New figures published today reveal that the Strathclyde Pension Fund (SPF), managed by Glasgow City Council, has an estimated £709 million invested in fossil fuel companies.
The fund provides pensions to 11 local authorities in the West of Scotland.
The total investment in fossil fuels has changed negligibly since the last such assessment was carried out in 2017, despite Glasgow City Council declaring a climate emergency in 2019.
The new figures include an estimated £530 million of the fossil fuel investment outsourced to third parties – a tripling of such investments since 2017 – and £180 million invested directly by City officials in companies such as Shell, ExxonMobil, Chevron, Total, and ENI.
SPF also bought an £8 million stake in oil company BP just months after the City declared a climate emergency.
The data are published in conjunction with local volunteer groups Divest Strathclyde and Fossil Free Glasgow with Friends of the Earth Scotland. They come just days before City Councillors are due to debate divestment.
In 2019, the Council’s Climate Emergency Group recommended ‘a wholesale shift away from investment in hydrocarbons’ was required to address the climate crisis. The SPF’s draft response, published on Friday, rejects divestment, proposing indefinite continued investment in fossil fuels. It will be debated at a Committee meeting on Wednesday.
The figures will be embarrassing for Glasgow City Council who are due to host the 2020 UN climate talks having declared a climate emergency and set a target of becoming carbon neutral by 2030, which they described as ‘an opportunity to show leadership globally’.
Geraldine Clayton, Strathclyde fund member and campaigner with Divest Strathclyde, commented:
‘Our pension funds are meant to be all about planning for the future. Every pound currently being invested in fossil fuel companies is funding activity that is endangering our future. How can Glasgow claim to be addressing the climate emergency when the council pension fund is invested in climate polluters?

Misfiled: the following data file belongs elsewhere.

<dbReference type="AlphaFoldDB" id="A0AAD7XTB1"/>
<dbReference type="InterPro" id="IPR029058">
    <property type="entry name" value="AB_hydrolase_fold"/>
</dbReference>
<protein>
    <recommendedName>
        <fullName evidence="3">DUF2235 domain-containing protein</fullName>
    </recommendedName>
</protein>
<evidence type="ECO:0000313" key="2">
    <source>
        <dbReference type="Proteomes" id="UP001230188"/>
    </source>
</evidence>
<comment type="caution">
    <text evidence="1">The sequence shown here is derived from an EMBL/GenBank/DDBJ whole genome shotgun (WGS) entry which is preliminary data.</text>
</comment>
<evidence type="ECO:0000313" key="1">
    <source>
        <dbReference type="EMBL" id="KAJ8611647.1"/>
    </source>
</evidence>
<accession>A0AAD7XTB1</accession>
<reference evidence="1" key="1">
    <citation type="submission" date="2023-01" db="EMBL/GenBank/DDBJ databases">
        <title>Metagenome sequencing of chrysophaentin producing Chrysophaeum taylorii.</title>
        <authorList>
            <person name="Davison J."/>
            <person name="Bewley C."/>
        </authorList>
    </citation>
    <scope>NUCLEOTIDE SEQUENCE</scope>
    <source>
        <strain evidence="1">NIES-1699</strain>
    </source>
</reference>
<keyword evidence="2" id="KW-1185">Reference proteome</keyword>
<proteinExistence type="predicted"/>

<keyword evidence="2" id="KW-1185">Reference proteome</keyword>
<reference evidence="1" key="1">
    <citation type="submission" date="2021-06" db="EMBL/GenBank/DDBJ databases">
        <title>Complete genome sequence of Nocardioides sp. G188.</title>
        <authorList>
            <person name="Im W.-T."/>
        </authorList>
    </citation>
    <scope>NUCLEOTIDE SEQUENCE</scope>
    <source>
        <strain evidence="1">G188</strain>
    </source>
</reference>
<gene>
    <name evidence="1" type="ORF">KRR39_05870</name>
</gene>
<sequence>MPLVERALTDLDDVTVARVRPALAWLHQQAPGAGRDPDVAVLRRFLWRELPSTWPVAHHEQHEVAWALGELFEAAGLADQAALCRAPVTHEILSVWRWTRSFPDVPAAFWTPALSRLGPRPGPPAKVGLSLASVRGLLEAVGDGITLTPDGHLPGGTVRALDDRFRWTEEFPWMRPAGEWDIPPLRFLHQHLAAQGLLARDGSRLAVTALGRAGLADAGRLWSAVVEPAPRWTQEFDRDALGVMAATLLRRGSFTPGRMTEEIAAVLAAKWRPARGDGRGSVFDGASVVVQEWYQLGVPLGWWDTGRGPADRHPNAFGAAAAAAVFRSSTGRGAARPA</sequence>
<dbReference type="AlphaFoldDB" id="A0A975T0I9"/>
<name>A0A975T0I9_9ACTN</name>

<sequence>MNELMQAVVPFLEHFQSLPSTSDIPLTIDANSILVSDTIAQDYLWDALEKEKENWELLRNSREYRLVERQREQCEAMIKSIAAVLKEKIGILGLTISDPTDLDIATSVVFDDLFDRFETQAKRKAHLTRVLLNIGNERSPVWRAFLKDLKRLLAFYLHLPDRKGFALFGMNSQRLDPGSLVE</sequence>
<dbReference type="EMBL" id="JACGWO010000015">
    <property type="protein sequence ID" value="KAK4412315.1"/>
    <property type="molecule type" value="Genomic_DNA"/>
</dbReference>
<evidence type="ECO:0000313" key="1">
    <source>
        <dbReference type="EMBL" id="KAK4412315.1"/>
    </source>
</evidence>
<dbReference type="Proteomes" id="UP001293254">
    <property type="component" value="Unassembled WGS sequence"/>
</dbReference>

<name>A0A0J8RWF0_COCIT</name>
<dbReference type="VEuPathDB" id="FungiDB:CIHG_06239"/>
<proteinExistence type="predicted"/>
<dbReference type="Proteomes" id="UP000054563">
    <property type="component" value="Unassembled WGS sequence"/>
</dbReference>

‘We need to take our money out of fossil fuel and invest it instead in renewable energy and other sustainable industries.’
Stephen Smellie, Depute Convener of UNISON Scotland added:
‘UNISON is disappointed in the lack of progress SPF have made in addressing climate change.
‘Their continued investment in fossil fuels makes them more part of the problem than part of the solution that they could be.
‘UNISON will continue to campaign for Strathclyde Pension Fund and the Councillors who sit on it, to face up to their responsibilities and begin a process of divesting from those companies who are destroying our climate.’
Margaux Marshall Extinction Rebellion Glasgow said:
‘The Strathclyde Pension Fund consistently charts in the two top largest investors in fossil fuels amongst the UK’s public pension funds. With the UN Climate talks coming to Glasgow in November, all eyes will be on the city to show climate leadership. We hope this major civic institution will act in the interests of current and future pensioners, as well as for the wellbeing of all, in committing to divest from fossil fuel companies.’
Cathel Hutchison from Fossil Free Glasgow emphasised that:
‘Divestment offers an unprecedented opportunity for the SPF to chart a more ethical and sustainable course. We challenge them to follow in the footsteps of institutions such as the Rockefeller Brothers Fund, by committing to re-invest in companies working to reduce pollution, create innovative renewable energy solutions, and support a just transition at home and in developing countries.’
Divestment from fossil fuels is widely regarded as an essential method for tackling climate change. Senior economists including Mark Carney, Governor of the Bank of England, as well as environmental campaigners including Greta Thunberg have argued that fossil fuel investments are incompatible with mitigating climate change and have advocated for policies of divestment.
Policies of divestment from fossil fuels have already been announced by over half of UK universities, Reading and Oxford councils, the Welsh Parliament, New York City, the Irish Strategic Investment Fund, and the Norwegian Sovereign Wealth fund. Over 300 UK MPs have pledged support for divesting their own pension fund. Worldwide, approximately $12 trillion has been divested. 
Lewis Coenen-Rowe, firstname.lastname@example.org.
Free to use photos to accompany this story can be found here:
Photographers are invited to a rally on Wednesday, 10am, outside the City Chambers to time with the Glasgow City Council Pension Fund meeting:
 Figures were obtained via freedom of information requests for the investments made by the Strathclyde Pension Fund as of the 2018-19 financial year. All companies involved in the extraction of fossil fuels were included. Utilities were excluded. Estimate of indirect holdings used data from https://fossilfreefunds.org/. The data may be viewed in full at: http://bit.ly/spf_ff_investments
 The data are published by:
* Divest Strathclyde, who campaign on the Strathclyde Pension Fund to divest from the fossil fuel industry and invest in environmentally and financially sustainable alternatives. www.facebook.com/DivestStrathclyde
* Fossil Free Glasgow, who campaign for Glasgow to sever ties with the fossil fuel industry and to divest through intersectional community organising. www.facebook.com/fossilfreeglasgow
* Friends of the Earth Scotland, Scotland’s leading environmental campaigning organisation with a network of thousands of supporters and active local groups across Scotland, and part of the largest grassroots environmental network in the world. www.foe.scot